The Providence Business Journal reports today that Massachusetts was one of several states to be awarded a grant for the Department of Health and Human Services to create certain pilot projects aimed at studying patient safety and liability lawsuits:
The awards include $2.9 million to the Mass. Department of Public Health for a project to engage clinicians, patients, malpractice insurers and state officials to expedite the resolution of medical errors in outpatient practices and improve communication in all aspects of care.
The Providence Business Journal describes the government program:
President Barack Obama had announced his intention to offer these grants in an address to Congress last September. He directed HHS to help states and health care systems test models that put patient safety first and work to prevent injuries; foster better communication between doctors and their patients; ensure that patients are compensated in a fair and timely manner for medical injuries; reduce frivolous lawsuits; and reduce liability premiums.
The key to successful programs will be whether there is an emphasis on patient safety or if the state just tries to utilize the funding as a means to block the court house door to victims of medical negligence.
We all know that patients are injured due to medical errors too frequently. In fact, the Institute of Medicine reports that as many as 98,000 people die each year of medical errors. Hopefully the efforts by HHS and the Massachusetts Department of Public Health will focus on preventing these needless deaths.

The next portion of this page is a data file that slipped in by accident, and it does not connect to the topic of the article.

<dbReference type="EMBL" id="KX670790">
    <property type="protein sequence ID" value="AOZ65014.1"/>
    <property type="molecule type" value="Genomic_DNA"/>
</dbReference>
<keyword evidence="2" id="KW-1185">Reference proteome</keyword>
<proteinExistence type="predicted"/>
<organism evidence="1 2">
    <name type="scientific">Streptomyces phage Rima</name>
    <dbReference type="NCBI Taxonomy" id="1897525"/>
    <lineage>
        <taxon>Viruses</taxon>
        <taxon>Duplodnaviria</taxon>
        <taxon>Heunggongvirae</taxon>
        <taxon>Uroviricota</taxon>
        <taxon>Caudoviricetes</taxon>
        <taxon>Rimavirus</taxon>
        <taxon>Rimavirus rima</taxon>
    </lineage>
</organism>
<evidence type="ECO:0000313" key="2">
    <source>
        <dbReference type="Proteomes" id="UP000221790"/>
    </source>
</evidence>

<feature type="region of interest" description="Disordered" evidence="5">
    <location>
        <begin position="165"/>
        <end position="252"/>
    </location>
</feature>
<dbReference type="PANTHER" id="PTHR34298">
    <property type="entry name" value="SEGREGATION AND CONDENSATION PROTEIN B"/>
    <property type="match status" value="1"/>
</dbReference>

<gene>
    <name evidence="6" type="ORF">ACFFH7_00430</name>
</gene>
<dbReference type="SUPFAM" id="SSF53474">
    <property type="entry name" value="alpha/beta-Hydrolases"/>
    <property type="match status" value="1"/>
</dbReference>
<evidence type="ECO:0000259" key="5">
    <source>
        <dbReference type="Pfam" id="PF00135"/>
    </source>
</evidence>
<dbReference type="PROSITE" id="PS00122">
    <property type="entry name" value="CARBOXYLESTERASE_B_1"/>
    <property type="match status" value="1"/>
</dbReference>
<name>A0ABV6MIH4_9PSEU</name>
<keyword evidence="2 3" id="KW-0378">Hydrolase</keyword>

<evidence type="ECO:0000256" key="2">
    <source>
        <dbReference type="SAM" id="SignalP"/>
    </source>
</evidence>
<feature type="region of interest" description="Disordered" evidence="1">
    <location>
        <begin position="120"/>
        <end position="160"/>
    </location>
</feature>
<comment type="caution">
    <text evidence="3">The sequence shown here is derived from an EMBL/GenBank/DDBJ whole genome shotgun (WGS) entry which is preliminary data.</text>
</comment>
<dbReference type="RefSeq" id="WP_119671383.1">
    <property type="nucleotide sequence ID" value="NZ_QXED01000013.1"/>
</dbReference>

There will certainly be pressure to erect barriers to lawsuits. But if the Department of Public Health focuses its efforts on patient safety, they will certainly see a reduction in lawsuits. The fact is, no one wants to bring a lawsuit; no one wants to lose a loved one due to medical negligence.
So here’s hoping that the Department of Public Health attacks the cause of malpractice suits–medical errors leading to patient injury or death–rather than attacking one effect of medical errors, i.e. lawsuits.
Both an Emory School of Law graduate and MBA graduate of Goizueta Business School at Emory, Chris Nace focuses his practice on areas of medical malpractice, drug and product liability, motor vehicle accidents, wrongful death, employment discrimination and other negligence and personal injury matters.